I think there is something beautiful about the simplicity of Forrest’s outlook on life. He wasn’t trying to get ahead. I wish things were that simple. In today’s gospel lesson, the disciples ask, “Who is the greatest in the kingdom of heaven?” They were already competing, trying to figure out what it would take to be the best. Jesus brings a child into the group and says you have to become like children to enter the kingdom of heaven. In particular, he says the humble are the greatest. So what does that mean? People make a big deal of Forrest’s accomplishments, but he often brushes these things off. His favorite thing about being invited to the White House was that there were free Dr. Peppers.

Being humble requires a recognition that it isn’t all about you. Sure you can run a four minute mile, but who gave you that speed? And yes, it was you who wrote that best seller, but who gave you the inspiration? How did you get that mind of yours?


When we succeed in our chosen fields, it can be hard to be humble. I’ve been involved with a number of organizations that raise money for various causes, and you can learn a lot about people when they talk about giving. I’ve heard people say, “I’ve earned everything I’ve ever had, and I can spend it any way I want.” I wonder if they ever think about where their talent came from. Or how blessed they were to be born and grow up where they did.


I just returned from the National Veterans Wheelchair Games. These athletes have all survived terrible injuries sustained in the service, and they have had to make a decision—keep living, or give up. One man told me that he was thankful for his injury, because it was only after his life changed drastically that he began to really live. These Veterans have to work so hard to do what you and I take for granted, but they are grateful.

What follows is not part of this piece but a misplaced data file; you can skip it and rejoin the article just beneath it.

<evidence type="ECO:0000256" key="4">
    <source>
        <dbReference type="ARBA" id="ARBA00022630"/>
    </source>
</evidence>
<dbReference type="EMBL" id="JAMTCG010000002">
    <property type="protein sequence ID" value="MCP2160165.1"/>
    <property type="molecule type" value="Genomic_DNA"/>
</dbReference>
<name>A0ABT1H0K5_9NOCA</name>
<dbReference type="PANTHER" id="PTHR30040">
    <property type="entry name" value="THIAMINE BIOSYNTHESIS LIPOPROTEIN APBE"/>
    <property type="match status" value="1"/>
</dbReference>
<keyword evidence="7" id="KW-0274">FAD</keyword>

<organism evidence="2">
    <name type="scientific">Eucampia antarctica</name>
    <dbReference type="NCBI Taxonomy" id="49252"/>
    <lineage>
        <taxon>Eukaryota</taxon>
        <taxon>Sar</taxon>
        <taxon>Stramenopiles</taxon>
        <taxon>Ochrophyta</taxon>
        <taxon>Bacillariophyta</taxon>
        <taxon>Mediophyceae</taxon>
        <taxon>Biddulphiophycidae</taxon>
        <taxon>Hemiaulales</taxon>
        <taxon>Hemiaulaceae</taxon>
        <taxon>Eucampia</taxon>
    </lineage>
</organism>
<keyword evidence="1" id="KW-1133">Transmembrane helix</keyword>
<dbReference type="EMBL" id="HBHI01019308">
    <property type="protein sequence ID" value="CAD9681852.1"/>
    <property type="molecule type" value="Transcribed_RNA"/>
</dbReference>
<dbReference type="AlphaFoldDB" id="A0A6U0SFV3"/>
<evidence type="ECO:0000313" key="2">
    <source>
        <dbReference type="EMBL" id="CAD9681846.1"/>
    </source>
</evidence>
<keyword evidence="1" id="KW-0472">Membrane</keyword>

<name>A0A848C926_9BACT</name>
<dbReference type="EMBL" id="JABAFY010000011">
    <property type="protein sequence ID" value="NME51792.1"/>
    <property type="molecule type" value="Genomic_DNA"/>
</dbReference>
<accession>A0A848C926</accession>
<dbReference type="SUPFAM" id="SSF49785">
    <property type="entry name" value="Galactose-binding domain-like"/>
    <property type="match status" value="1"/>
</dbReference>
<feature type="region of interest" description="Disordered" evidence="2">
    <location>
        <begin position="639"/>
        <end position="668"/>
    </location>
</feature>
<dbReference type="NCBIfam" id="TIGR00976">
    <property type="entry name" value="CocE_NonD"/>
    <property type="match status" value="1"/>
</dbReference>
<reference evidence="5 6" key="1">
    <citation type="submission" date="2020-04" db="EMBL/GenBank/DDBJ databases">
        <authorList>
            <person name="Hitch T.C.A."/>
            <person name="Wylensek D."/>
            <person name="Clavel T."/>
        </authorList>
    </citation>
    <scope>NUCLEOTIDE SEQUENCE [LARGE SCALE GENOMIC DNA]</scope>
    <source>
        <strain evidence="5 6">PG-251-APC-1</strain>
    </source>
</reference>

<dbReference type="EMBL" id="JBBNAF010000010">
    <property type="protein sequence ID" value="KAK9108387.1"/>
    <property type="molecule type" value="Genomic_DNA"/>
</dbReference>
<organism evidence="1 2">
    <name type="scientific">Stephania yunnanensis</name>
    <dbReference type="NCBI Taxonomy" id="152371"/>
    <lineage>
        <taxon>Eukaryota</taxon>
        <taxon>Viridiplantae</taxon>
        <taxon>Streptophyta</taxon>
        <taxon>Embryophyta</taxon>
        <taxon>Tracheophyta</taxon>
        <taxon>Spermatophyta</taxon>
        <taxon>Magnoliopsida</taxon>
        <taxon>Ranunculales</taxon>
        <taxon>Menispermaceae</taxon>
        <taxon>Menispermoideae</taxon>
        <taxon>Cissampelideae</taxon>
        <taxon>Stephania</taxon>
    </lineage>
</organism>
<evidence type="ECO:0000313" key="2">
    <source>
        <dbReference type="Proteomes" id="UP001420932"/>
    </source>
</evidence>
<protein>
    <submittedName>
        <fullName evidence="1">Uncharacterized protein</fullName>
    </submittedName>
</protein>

Near the beginning of the movie, Forrest is telling a stranger on a park bench about his first bus ride to school. We see Forrest as a boy with braces on his legs as he clomps down the aisle with difficulty, looking for a place to sit as the bus starts up and he is jerked one way and then the other. “Seat’s taken,” says one kid and then another. Another boy intentionally puts his books on an empty seat. Other children just look away, determined not to give him any help.

He struggles to keep his balance, beginning to get more desperate, looking for any empty space.

Another boy puts his arm across a seat and says, “Can’t sit here.” Forrest turns around and starts back toward the front of the bus.


As he is telling the story, he says, “You know it’s funny what a young man recollects. ‘Cause I don’t remember being born, I don’t recall what I got for my first Christmas and I don’t know when I went on my first outdoor picnic, but I do remember the first time I heard the sweetest voice in the whole wide world …It was young Jenny, who said, “You can sit here if you want.” And Forrest fell in love.